Like it or not, these are military craft. With the introduction of the F-22 fighter jet, the U.S. Military realized that they could have an intelligent squad leader in the heat of the action. In an effort to reduce risk to life, the idea extends to having one manned aircraft surrounded by a group of drones. A battle for air superiority does not have to result in loss of life.
The reality is, however, most air operations these days are for reconnaissance; I am more comfortable with a remote machine having a direct human overseer myself.
We had the chance to meet up with Inspired Flight at the show. We learned of their approach to quality before we ever saw their drones, which are mostly build-to-order commercial craft designed for whatever your needs may be.
They had two drones at the booth, one with a powerful Sony camera, wide array of Intel RealSense obstacle avoidance sensors and a parachute, the other held a LiDAR USA infrared canon, perfect for search and rescue or law enforcement operations.
The folks from DJI did not bring much new to the show, but that doesn’t change that the Matrice 200 series, Phantom 4 Pro RTK and Mavic 2 Enterprise are some of the most versatile small form-factor drones on the market.
As always, however, their flight simulator was one of the larger draws to the booth.
We owe you an apology. When we first heard of Indemnis, we assumed they were just a random accessory manufacturer, specializing in parachutes for your drone. I guess that is accurate, they certainly are specialists in parachutes for your drone. Each setup is custom to the machine, and adheres to strict standards of design and operation in order to satisfy risk mitigation when you apply for an FAA waiver.
If you are looking to fly your drone over people, an Indemnis parachute may make the difference in acquiring authorization to fly.
We’re looking to put some drone lighting to the test, with the basic consumer approach in Lumecube, this powerful drone accessory is enhanced by Luminell, who build massive, bright panels of LED lighting.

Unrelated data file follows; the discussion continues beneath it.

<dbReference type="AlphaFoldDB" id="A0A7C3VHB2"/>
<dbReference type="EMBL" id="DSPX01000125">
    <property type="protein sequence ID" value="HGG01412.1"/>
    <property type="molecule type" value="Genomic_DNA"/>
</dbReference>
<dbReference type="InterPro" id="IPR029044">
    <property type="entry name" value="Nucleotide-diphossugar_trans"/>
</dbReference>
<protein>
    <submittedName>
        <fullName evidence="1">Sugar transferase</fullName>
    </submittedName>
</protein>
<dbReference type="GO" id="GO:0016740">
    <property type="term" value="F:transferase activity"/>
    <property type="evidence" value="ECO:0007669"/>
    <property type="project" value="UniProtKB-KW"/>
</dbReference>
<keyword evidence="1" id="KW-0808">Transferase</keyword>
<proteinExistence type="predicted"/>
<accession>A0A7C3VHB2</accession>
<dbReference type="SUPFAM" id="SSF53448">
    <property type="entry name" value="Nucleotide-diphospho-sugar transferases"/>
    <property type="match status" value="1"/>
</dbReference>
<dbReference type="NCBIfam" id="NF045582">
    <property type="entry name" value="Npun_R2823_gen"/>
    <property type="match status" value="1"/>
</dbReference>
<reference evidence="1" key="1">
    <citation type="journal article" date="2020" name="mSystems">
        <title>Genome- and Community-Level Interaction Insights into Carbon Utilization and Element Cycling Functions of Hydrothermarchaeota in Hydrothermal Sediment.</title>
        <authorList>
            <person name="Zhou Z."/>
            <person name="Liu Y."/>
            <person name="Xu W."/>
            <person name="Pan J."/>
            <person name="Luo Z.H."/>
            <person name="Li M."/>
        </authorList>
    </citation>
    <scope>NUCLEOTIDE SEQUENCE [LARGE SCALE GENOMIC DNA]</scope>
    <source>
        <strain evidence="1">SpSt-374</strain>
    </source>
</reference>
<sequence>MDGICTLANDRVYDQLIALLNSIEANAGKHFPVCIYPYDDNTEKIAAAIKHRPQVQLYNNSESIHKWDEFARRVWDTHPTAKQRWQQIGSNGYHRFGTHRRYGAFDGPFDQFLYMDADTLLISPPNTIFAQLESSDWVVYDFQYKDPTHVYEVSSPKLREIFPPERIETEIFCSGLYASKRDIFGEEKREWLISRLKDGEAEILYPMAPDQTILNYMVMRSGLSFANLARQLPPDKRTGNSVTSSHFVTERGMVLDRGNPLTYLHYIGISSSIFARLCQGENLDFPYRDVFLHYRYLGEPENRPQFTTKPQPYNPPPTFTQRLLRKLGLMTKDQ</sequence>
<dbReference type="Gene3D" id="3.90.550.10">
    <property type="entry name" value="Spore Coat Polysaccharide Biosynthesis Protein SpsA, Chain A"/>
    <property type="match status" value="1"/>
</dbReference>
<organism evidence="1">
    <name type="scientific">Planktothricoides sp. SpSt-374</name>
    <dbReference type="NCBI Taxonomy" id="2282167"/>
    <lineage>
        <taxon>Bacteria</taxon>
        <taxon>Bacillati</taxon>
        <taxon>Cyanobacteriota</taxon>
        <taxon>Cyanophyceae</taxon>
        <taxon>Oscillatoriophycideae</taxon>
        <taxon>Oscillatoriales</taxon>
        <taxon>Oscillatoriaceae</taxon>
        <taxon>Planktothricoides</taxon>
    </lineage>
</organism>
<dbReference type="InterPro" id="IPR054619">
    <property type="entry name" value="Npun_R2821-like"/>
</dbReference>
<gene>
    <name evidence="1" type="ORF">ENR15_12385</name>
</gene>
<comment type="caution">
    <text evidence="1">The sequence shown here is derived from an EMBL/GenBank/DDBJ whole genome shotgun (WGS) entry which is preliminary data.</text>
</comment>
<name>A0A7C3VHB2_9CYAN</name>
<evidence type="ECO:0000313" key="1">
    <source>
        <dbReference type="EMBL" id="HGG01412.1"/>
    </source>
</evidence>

Let’s be fair, if you are planning to shoot an indie film about alien abduction, these are the lights you’ll want to use as your alien spaceship. Of course, we can imagine other more appropriate uses, like emergency lighting for search and rescue, but still good for having some fun.
This is the box we’ve wanted to accompany our DJI drone for a long time now. Wirelessly transmit your livestream video from your Autel Robotics Evo into this box, it connects to your TV or external recorder (and more) to provide real time information back to a mobile command station.
In my case, I’d love to set it up for family to watch on the big screen as I fly around outside.
Through their various branches, Boeing has been working hard on many uses for unmanned aircraft. You may have heard of the Insitu Scaneagle, the drone that is helping dramatically with forest fire fighting efforts. From there, their Aurora division is working on a passenger drone, and the HorizonX team is working on cargo bots.
I probably don;t have to tell you that Boeing is a massive airline company, these few machines are just the tip of the iceberg for this company.
We have always been a fan of the open-source approach to life. Like-minded people working together to solve similar problems and create amazing tools for everyone to use. Usually for free! A growing number of organizations, including Auterion, UVify, Inspired Flight and more, are on-board with Dronecode, all are active contributors to the PX4 flight stack, which is the software driving many drones out there today.